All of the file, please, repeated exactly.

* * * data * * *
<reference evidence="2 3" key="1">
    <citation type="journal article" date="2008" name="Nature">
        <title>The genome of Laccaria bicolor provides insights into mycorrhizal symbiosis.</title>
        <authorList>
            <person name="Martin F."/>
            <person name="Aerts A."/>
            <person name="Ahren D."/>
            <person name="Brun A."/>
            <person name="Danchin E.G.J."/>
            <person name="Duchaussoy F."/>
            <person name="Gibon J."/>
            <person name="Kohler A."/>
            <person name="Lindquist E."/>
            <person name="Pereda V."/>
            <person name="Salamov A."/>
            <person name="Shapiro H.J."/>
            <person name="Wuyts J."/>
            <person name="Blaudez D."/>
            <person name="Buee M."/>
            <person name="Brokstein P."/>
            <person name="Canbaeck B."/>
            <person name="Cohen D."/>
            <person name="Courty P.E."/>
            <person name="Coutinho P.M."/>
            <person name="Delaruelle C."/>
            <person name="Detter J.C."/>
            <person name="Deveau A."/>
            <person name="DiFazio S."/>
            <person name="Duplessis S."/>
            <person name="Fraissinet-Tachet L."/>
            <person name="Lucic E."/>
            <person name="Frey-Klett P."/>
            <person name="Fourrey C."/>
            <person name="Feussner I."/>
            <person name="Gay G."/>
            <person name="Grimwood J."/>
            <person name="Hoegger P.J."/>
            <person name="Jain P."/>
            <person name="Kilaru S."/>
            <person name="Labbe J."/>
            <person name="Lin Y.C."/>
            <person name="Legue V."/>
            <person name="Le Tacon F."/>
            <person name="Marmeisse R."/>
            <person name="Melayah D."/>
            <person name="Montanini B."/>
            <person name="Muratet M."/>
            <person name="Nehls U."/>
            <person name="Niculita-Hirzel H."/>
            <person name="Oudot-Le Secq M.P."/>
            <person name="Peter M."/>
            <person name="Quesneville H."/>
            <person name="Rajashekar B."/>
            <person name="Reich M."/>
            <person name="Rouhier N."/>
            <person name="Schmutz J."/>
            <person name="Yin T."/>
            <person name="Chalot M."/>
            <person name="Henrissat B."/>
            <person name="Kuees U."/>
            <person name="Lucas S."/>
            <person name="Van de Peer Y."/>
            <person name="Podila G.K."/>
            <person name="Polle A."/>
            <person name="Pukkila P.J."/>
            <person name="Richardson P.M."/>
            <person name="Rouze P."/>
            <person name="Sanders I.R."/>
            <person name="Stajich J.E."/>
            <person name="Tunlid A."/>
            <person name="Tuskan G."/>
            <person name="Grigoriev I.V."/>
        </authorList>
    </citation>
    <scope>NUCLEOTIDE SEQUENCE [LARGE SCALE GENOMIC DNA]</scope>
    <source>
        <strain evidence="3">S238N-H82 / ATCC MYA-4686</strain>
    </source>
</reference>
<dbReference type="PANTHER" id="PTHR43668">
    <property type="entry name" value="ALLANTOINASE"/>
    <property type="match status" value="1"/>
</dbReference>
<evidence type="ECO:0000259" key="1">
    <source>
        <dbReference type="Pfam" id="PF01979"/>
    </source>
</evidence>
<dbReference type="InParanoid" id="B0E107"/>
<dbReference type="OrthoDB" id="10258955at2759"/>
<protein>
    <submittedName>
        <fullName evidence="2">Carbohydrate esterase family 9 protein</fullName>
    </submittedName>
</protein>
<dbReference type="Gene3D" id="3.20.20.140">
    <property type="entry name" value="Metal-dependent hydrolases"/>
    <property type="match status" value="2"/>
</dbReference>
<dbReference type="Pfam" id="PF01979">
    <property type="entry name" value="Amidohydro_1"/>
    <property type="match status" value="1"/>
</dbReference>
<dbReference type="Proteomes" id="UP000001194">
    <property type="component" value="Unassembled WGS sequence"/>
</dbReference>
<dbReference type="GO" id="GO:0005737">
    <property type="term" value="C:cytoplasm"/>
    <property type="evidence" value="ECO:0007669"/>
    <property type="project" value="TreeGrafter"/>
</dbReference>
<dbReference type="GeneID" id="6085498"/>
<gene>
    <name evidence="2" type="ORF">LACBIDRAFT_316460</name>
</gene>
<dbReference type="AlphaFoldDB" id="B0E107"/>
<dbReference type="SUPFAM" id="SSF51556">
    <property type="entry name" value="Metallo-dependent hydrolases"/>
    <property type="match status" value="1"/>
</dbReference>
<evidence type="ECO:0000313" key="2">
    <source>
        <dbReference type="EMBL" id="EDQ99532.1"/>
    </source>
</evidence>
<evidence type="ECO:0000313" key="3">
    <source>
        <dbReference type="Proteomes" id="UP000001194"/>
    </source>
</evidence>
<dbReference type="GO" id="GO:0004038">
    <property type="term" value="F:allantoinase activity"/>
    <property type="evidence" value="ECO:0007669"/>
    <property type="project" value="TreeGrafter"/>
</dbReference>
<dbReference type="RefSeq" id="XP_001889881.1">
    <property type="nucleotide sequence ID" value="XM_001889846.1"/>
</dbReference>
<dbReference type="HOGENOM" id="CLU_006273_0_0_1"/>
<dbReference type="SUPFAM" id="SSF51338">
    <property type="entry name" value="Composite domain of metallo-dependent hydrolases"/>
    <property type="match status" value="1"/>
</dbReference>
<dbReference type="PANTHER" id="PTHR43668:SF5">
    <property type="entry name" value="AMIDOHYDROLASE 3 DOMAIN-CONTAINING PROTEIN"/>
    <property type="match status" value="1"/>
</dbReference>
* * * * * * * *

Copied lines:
<reference evidence="2 3" key="1">
    <citation type="journal article" date="2008" name="Nature">
        <title>The genome of Laccaria bicolor provides insights into mycorrhizal symbiosis.</title>
        <authorList>
            <person name="Martin F."/>
            <person name="Aerts A."/>
            <person name="Ahren D."/>
            <person name="Brun A."/>
            <person name="Danchin E.G.J."/>
            <person name="Duchaussoy F."/>
            <person name="Gibon J."/>
            <person name="Kohler A."/>
            <person name="Lindquist E."/>
            <person name="Pereda V."/>
            <person name="Salamov A."/>
            <person name="Shapiro H.J."/>
            <person name="Wuyts J."/>
            <person name="Blaudez D."/>
            <person name="Buee M."/>
            <person name="Brokstein P."/>
            <person name="Canbaeck B."/>
            <person name="Cohen D."/>
            <person name="Courty P.E."/>
            <person name="Coutinho P.M."/>
            <person name="Delaruelle C."/>
            <person name="Detter J.C."/>
            <person name="Deveau A."/>
            <person name="DiFazio S."/>
            <person name="Duplessis S."/>
            <person name="Fraissinet-Tachet L."/>
            <person name="Lucic E."/>
            <person name="Frey-Klett P."/>
            <person name="Fourrey C."/>
            <person name="Feussner I."/>
            <person name="Gay G."/>
            <person name="Grimwood J."/>
            <person name="Hoegger P.J."/>
            <person name="Jain P."/>
            <person name="Kilaru S."/>
            <person name="Labbe J."/>
            <person name="Lin Y.C."/>
            <person name="Legue V."/>
            <person name="Le Tacon F."/>
            <person name="Marmeisse R."/>
            <person name="Melayah D."/>
            <person name="Montanini B."/>
            <person name="Muratet M."/>
            <person name="Nehls U."/>
            <person name="Niculita-Hirzel H."/>
            <person name="Oudot-Le Secq M.P."/>
            <person name="Peter M."/>
            <person name="Quesneville H."/>
            <person name="Rajashekar B."/>
            <person name="Reich M."/>
            <person name="Rouhier N."/>
            <person name="Schmutz J."/>
            <person name="Yin T."/>
            <person name="Chalot M."/>
            <person name="Henrissat B."/>
            <person name="Kuees U."/>
            <person name="Lucas S."/>
            <person name="Van de Peer Y."/>
            <person name="Podila G.K."/>
            <person name="Polle A."/>
            <person name="Pukkila P.J."/>
            <person name="Richardson P.M."/>
            <person name="Rouze P."/>
            <person name="Sanders I.R."/>
            <person name="Stajich J.E."/>
            <person name="Tunlid A."/>
            <person name="Tuskan G."/>
            <person name="Grigoriev I.V."/>
        </authorList>
    </citation>
    <scope>NUCLEOTIDE SEQUENCE [LARGE SCALE GENOMIC DNA]</scope>
    <source>
        <strain evidence="3">S238N-H82 / ATCC MYA-4686</strain>
    </source>
</reference>
<dbReference type="PANTHER" id="PTHR43668">
    <property type="entry name" value="ALLANTOINASE"/>
    <property type="match status" value="1"/>
</dbReference>
<evidence type="ECO:0000259" key="1">
    <source>
        <dbReference type="Pfam" id="PF01979"/>
    </source>
</evidence>
<dbReference type="InParanoid" id="B0E107"/>
<dbReference type="OrthoDB" id="10258955at2759"/>
<protein>
    <submittedName>
        <fullName evidence="2">Carbohydrate esterase family 9 protein</fullName>
    </submittedName>
</protein>
<dbReference type="Gene3D" id="3.20.20.140">
    <property type="entry name" value="Metal-dependent hydrolases"/>
    <property type="match status" value="2"/>
</dbReference>
<dbReference type="Pfam" id="PF01979">
    <property type="entry name" value="Amidohydro_1"/>
    <property type="match status" value="1"/>
</dbReference>
<dbReference type="Proteomes" id="UP000001194">
    <property type="component" value="Unassembled WGS sequence"/>
</dbReference>
<dbReference type="GO" id="GO:0005737">
    <property type="term" value="C:cytoplasm"/>
    <property type="evidence" value="ECO:0007669"/>
    <property type="project" value="TreeGrafter"/>
</dbReference>
<dbReference type="GeneID" id="6085498"/>
<gene>
    <name evidence="2" type="ORF">LACBIDRAFT_316460</name>
</gene>
<dbReference type="AlphaFoldDB" id="B0E107"/>
<dbReference type="SUPFAM" id="SSF51556">
    <property type="entry name" value="Metallo-dependent hydrolases"/>
    <property type="match status" value="1"/>
</dbReference>
<evidence type="ECO:0000313" key="2">
    <source>
        <dbReference type="EMBL" id="EDQ99532.1"/>
    </source>
</evidence>
<evidence type="ECO:0000313" key="3">
    <source>
        <dbReference type="Proteomes" id="UP000001194"/>
    </source>
</evidence>
<dbReference type="GO" id="GO:0004038">
    <property type="term" value="F:allantoinase activity"/>
    <property type="evidence" value="ECO:0007669"/>
    <property type="project" value="TreeGrafter"/>
</dbReference>
<dbReference type="RefSeq" id="XP_001889881.1">
    <property type="nucleotide sequence ID" value="XM_001889846.1"/>
</dbReference>
<dbReference type="HOGENOM" id="CLU_006273_0_0_1"/>
<dbReference type="SUPFAM" id="SSF51338">
    <property type="entry name" value="Composite domain of metallo-dependent hydrolases"/>
    <property type="match status" value="1"/>
</dbReference>
<dbReference type="PANTHER" id="PTHR43668:SF5">
    <property type="entry name" value="AMIDOHYDROLASE 3 DOMAIN-CONTAINING PROTEIN"/>
    <property type="match status" value="1"/>
</dbReference>